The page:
The 2010s weren’t that different from decades past when it comes to fashion and beauty. What’s old is always new again, and what’s really good eventually makes its way back into the mainstream.
This is both great and terrible news for people who never want to get rid of anything from their wardrobes ― on the one hand, you’ll probably want to eventually wear it again, and on the other hand. you’ll eventually probably stop having room in your closet for all the stuff.
Having said that, there are a few things from this decade we’d recommend holding on to. The 2010s ushered in an era of big brows, comfort as king and so many Birkenstocks ― and that’s just naming a few.
As the decade ends much like the way the last one did ― wearing ’90s fashion, of course ― we’re taking a look back at some of the best style and beauty gifts of the 2010s that will no doubt follow us all into 2020 and beyond.
This ’90s trend came back in a big way in the 2010s, both on the red carpet and in our Instagram feeds. Chokers add a cool factor to any outfit ― just like this one did on Taylor Swift during her platinum blonde moment in 2016.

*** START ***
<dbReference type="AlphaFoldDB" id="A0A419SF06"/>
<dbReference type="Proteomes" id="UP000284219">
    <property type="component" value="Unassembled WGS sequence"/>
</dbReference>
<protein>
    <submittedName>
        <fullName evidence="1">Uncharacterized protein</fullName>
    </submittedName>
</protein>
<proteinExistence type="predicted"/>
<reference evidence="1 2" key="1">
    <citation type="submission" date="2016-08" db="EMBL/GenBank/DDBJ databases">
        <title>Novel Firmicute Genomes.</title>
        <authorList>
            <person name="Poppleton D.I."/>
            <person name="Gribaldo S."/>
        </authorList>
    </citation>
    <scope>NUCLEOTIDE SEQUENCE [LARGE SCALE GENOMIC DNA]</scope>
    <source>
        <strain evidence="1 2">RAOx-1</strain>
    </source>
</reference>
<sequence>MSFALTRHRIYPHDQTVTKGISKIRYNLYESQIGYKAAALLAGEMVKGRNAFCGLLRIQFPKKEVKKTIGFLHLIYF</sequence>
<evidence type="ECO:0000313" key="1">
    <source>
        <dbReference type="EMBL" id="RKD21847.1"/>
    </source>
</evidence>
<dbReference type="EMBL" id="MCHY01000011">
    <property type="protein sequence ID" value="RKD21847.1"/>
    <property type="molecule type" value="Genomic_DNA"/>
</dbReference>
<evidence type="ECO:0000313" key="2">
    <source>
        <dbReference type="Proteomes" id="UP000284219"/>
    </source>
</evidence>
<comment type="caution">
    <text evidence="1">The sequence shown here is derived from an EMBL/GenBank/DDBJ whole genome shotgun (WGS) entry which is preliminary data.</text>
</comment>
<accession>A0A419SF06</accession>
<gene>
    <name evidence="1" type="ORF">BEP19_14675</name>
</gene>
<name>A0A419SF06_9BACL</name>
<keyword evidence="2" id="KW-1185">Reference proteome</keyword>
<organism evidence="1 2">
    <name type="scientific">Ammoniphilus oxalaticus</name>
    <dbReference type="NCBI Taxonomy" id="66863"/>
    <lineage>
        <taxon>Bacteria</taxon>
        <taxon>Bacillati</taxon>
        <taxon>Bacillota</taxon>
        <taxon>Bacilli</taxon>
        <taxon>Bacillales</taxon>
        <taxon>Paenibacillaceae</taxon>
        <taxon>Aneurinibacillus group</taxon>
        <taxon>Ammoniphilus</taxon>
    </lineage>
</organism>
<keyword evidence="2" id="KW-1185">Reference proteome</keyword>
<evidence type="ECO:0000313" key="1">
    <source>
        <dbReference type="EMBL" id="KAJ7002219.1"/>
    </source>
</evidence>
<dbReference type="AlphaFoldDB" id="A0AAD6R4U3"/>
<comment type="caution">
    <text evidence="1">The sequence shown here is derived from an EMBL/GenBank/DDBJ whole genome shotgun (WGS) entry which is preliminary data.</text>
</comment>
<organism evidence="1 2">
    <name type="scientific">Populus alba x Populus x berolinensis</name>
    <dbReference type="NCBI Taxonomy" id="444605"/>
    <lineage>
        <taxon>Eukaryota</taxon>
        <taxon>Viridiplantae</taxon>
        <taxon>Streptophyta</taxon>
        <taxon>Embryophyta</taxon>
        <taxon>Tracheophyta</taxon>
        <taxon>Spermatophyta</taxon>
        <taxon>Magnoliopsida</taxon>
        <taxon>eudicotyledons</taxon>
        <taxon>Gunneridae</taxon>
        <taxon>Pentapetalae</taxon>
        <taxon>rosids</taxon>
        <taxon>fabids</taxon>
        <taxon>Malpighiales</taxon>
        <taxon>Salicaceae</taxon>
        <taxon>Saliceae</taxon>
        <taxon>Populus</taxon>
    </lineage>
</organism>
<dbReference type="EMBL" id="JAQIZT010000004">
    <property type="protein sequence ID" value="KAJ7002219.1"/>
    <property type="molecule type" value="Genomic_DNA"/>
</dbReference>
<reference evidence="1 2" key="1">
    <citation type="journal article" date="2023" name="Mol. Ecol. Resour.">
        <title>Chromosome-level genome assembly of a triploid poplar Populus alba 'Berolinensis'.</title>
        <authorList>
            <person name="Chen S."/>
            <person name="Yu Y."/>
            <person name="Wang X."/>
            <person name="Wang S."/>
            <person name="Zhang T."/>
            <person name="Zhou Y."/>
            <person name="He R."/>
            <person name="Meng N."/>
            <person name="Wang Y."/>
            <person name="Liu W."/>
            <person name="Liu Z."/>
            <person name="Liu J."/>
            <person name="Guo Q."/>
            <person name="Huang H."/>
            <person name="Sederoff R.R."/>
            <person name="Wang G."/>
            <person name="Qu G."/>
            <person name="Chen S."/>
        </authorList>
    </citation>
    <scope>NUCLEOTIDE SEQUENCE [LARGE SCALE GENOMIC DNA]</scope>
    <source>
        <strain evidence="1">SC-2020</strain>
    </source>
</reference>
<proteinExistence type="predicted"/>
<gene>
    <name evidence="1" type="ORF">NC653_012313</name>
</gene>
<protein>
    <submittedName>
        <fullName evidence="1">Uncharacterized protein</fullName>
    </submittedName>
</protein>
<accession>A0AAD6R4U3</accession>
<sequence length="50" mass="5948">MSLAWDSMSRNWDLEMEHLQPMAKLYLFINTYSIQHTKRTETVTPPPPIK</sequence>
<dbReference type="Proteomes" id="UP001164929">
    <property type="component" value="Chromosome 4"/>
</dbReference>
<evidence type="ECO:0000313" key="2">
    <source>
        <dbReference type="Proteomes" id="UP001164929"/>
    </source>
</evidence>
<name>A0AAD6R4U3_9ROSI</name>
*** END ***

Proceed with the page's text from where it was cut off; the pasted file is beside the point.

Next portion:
Turtlenecks for women and men
Another trend with roots dating far, far before the 2010s came back in a big way this decade. Both men and women looked chic in turtlenecks in real life and on-screen (ahem, Shiv Roy).
Bless these brows. The 2010s ushered in the bold and beautiful brows we’re used to seeing today. Cara Delevingne is often celebrated for her epic pair, but letting it all grow in has been a welcome change for people who spent the ’90s overplucking.
Let’s be honest ― Birkenstocks never really went away, they just skyrocketed to high fashion this decade thanks to designer collaborations and their constant appearance on the feet of fashionable folks. Gone are the days when they only roamed the foothills of your summer camp. If they’re good enough for Frances McDormand at the Oscars, they’re good enough for us.
Ombré and balayage
Highlights became more natural looking in the 2010s. Balayage made our hair less streaky and more blended thanks to its painting-on technique, and ombré allowed us to let our roots grow out for months at a time, guilt-free. Chic and budget friendly ― a win-win.